News and Events March 29, 2012
The White House on March 22 announced an offer of up to $35 million over three years to support research and development in advanced biofuels, bioenergy, and high-value biobased products. The projects will be funded through the Biomass Research and Development Initiative (BRDI), a joint program of DOE and the U.S. Department of Agriculture (USDA). The programs will help develop economically and environmentally sustainable sources of renewable biomass. They will also increase the availability of renewable fuels and biobased products that can help replace the need for gasoline and diesel.
For fiscal year 2012, applicants seeking BRDI funding must propose projects that integrate science and engineering research in three technical areas: feedstock development, biofuels and biobased products development, and biofuels development analysis. These technical areas are critical to the broader success of alternative biofuels production. Grants awards and national program leadership for the BRDI program will be administered by the USDA's National Institute of Food and Agriculture and the DOE Office of Energy Efficiency and Renewable Energy. Applications are due April 24, 2012, and must be submitted electronically. See the DOE press release and the Funding Opportunity Announcement on FedConnect.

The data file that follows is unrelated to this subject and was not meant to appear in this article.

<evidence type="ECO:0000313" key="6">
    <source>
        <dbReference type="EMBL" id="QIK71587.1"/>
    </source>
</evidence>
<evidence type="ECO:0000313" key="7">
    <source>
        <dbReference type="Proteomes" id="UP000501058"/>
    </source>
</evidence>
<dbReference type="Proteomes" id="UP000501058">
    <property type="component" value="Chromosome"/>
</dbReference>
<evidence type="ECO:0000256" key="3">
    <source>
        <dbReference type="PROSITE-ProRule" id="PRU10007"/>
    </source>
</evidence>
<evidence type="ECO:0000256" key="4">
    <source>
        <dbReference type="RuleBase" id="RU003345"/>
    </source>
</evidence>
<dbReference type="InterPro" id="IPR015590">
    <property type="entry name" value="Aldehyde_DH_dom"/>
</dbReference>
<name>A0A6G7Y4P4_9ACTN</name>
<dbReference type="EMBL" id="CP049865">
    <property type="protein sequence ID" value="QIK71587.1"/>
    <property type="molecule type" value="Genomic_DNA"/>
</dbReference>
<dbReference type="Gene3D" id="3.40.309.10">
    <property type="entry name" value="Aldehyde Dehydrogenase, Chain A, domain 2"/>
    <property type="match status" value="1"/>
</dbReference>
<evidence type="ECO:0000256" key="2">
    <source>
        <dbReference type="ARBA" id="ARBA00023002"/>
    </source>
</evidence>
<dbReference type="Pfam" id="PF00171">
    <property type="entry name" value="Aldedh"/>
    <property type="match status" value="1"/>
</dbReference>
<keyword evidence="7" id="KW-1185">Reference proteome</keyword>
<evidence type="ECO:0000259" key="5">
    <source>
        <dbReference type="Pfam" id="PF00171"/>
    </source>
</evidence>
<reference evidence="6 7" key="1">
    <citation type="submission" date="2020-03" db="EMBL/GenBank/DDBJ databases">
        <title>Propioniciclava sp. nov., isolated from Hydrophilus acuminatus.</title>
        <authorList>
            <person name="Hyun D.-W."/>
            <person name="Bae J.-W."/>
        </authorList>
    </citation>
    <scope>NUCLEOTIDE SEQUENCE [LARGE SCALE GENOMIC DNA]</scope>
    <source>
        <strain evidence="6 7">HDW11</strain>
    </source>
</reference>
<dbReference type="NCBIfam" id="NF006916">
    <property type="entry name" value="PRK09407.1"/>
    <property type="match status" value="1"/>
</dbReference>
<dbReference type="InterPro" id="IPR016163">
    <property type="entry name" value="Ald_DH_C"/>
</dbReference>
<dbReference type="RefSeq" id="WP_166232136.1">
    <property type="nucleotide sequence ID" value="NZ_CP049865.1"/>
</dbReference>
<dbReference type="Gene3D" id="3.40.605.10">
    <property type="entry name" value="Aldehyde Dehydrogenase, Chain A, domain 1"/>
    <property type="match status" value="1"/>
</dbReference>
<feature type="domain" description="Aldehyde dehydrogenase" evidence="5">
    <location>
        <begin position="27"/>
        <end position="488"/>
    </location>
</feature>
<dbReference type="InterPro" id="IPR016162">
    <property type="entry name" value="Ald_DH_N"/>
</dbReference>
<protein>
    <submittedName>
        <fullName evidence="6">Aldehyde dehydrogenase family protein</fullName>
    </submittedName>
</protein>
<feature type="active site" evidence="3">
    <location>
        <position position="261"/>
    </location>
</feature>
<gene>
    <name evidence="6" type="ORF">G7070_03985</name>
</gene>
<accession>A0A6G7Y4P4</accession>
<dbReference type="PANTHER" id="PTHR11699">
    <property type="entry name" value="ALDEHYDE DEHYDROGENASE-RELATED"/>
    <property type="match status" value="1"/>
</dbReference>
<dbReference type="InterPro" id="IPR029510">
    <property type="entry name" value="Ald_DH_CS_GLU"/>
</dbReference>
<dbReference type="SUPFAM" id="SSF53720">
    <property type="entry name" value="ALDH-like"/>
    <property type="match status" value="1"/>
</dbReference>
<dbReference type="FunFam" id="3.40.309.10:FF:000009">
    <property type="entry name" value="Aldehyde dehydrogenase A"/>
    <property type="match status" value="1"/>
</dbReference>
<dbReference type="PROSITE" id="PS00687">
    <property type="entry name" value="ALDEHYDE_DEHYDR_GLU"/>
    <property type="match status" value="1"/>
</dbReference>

The White House on March 22 announced a $14.2 million DOE effort to accelerate the development and deployment of stronger and lighter materials for advanced vehicles. The initiative will help reduce U.S. dependence on foreign oil and limit carbon pollution.